Table 1. Self-reported recovery at 3 months after whiplash injury, according to initial expectations of recovery
Expectation after acute whiplash injury Proportion reporting each expectation type Proportion recovered at 3 months (% recovered) Odds ratio of recovery at 3 months
Get better soon 50/116 45/50 (90%) *16. 5 (95% CI: 5.2–52.7)
Get better slowly 20/116 13/20 (65%) *3.4 (95% CI: 1.1–10.8)
Never get better 12/116 4/12 (33%) 0.9 (95% CI: 0.2–3.7)
Don’t know 34/116 12/34 (35%) 1
*Difference is statistically significant (P <0.05), compared with group that expected ‘don’t know’ regarding recovery. Odds ratios are adjusted for age, gender, WDQ scores


This study shows that the previously observed findings from population-based studies,1,2 that expectations of recovery predict self-reported recovery from whiplash injury, are also true in the primary care setting. When primary care physicians encounter acute whiplash injury, they can ask a single question concerning recovery expectations and be able to appreciate who is likely to have a poor outcome. Patients who respond ‘get better soon’ will recover 2.6 times as fast as those who respond ‘never get better’ or ‘don’t know,’ or alternatively, are 2.6 times more likely to report recovery at 3 months. Those who respond ‘get better slowly’ are intermediate in their recovery rate.

The tools used in this study were chosen because of their simplicity, which facilitates application in busy primary care settings. What this study adds to the population-based study results1,2 is an affirmation that, indeed, expectation of recovery is important, but can now be shown not simply in those who are involved in collisions (as in the population-based studies where those who are injured may or may not attend a primary care physician), but specifically in those who attend primary care physicians.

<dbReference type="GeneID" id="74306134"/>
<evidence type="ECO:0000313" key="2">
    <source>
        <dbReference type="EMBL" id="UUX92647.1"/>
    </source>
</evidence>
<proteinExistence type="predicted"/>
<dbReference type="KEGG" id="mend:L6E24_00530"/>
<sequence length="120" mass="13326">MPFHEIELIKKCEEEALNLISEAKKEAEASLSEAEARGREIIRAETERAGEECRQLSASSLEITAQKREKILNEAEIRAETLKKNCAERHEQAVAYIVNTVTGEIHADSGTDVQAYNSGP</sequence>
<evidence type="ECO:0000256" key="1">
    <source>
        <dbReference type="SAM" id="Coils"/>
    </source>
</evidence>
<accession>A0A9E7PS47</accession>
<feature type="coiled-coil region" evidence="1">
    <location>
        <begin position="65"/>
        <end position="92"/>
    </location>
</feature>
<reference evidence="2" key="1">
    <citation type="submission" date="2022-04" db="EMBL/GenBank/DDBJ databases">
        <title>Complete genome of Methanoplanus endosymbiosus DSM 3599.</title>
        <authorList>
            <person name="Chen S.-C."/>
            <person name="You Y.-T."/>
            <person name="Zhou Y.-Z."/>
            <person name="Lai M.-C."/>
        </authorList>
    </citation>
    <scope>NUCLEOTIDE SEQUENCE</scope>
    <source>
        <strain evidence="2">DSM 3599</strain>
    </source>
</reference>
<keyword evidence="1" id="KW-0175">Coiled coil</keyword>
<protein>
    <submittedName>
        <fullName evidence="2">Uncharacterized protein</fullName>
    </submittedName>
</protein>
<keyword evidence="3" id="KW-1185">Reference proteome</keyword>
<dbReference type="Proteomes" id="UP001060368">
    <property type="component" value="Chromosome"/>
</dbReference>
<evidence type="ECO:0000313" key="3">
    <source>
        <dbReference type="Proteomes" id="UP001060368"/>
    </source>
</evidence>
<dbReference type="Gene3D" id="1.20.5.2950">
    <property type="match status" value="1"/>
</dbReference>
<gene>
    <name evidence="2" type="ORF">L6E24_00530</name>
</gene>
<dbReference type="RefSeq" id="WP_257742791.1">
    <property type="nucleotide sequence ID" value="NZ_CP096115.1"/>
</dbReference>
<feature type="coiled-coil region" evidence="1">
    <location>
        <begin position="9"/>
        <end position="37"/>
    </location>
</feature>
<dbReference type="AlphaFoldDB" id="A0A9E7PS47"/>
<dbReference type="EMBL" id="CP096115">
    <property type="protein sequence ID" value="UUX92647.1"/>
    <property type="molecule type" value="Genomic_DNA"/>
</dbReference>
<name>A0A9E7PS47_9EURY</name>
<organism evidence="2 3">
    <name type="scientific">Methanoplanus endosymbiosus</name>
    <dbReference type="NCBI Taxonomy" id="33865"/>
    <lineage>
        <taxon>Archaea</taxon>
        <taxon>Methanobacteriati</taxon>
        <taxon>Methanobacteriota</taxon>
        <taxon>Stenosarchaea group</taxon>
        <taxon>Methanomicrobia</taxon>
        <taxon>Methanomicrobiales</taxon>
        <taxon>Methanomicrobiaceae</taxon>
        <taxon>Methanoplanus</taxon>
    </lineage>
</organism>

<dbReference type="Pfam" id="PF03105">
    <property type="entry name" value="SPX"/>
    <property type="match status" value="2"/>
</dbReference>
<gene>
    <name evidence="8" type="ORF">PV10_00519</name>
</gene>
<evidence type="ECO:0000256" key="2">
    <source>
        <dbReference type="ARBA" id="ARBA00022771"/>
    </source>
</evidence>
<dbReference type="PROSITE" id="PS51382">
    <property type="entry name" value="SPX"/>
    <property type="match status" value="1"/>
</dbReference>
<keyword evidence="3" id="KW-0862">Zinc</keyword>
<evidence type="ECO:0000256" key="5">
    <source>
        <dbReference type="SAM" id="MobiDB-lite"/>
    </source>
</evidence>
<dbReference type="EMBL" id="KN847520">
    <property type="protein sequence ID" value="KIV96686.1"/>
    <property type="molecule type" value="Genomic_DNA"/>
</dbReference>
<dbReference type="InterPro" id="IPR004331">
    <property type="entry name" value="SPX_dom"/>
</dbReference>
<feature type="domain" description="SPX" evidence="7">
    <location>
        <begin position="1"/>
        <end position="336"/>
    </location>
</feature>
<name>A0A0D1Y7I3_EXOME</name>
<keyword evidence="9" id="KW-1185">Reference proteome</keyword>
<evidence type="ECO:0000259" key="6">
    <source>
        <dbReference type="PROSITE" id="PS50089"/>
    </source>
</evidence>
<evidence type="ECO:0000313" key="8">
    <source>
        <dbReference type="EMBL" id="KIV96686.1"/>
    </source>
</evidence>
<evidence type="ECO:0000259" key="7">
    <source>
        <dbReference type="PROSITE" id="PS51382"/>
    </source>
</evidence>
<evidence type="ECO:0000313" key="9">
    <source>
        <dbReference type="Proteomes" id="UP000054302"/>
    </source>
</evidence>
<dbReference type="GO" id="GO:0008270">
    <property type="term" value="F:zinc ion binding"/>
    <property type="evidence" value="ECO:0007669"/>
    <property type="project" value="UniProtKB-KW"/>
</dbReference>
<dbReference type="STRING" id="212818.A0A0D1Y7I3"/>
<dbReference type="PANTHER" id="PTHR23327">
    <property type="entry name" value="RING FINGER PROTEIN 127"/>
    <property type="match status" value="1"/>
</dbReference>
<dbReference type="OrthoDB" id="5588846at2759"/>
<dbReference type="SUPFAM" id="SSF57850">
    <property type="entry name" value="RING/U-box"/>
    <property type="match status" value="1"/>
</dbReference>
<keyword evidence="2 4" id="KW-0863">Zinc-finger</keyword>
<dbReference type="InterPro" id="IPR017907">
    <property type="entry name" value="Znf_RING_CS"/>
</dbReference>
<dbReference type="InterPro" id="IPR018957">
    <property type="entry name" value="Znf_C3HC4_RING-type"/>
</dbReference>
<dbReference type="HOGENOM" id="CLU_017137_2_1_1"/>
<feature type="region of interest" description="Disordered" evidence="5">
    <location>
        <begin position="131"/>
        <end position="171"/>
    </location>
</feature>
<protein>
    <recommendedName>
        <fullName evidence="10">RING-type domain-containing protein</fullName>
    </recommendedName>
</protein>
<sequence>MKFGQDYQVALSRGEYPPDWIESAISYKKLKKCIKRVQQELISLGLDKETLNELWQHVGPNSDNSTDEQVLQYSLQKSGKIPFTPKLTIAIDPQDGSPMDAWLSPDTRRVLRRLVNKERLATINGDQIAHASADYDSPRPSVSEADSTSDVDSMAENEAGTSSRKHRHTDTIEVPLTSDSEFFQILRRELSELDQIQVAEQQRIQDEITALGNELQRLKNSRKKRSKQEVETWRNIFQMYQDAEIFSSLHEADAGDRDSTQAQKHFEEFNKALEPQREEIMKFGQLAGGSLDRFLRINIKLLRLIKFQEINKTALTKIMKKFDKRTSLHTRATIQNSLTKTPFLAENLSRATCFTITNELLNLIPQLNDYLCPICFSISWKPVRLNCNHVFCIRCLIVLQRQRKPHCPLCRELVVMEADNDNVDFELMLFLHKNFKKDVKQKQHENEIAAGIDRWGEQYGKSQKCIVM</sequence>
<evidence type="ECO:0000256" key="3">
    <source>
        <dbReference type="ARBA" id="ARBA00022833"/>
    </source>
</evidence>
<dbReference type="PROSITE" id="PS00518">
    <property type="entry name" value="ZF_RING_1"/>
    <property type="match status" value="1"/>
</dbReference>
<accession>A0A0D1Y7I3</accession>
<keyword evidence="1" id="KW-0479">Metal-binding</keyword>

A limitation of this study is that other potential confounders of outcome were not included in the analysis. However, previous studies1,2 have found that only age, gender, initial psychological distress, initial pain intensity and expectation to predict outcome. Indeed, the most recent study dedicated to developing a predictor model has reported that after examining a large group of variables, only age, number of days to reporting the collision, neck pain intensity, low back pain intensity, pain other than neck and back pain, headache before collision and recovery expectations affect recovery.12 This study also has a limited power to rule out the possibility of age, gender, or initial WDQ score predicting recovery 3 months later but there is a strong association between initial expectations of recovery and actual recovery. Although it is not likely to be the only prognostic factor,10 expectation of recovery seems to also be useful in predicting various outcomes,2 suggesting that it is a belief that leads either to certain behaviours or is associated with other factors portending a poor outcome. It is not that the patient knows they have more pain and feels their outcome will be worse, but rather, expectation of recovery is a predictor of outcome independent of pain. There are other mechanisms that must be associated with the predictor effect of expectation. It has been suggested that coping style may be one mechanism.13 Those who have expectations of non-recovery or slow recovery are also likely to have a passive coping style, which may in turn lead to behaviours that indeed do lead to slower recovery.14 Further study is needed to determine what behaviours follow from expectations for patients with whiplash.

Further research will now be required to determine what measures to take, if any, for patients with whiplash who have poor prognoses. Do they require more therapy, more education, or does more intervention in fact worsen their outcome? Studies can be designed wherein the participants recruited are those with a poor prognoses, and are randomised to more intensive therapy versus a defined ‘usual care’. As a corollary, this approach of prognosticating in the acute stage can also be used in studies to determine if those with a good prognosis need any therapy. That is, one could conduct a study in which participants with good prognoses are identified and randomised to receive either simple education and minimal intervention or some defined version of ‘usual care’. That we can now predict prognosis is important, but it remains to be seen whether this will influence treatment choices.

Competing interests: None.
Provenance and peer review: Not commissioned; externally peer reviewed.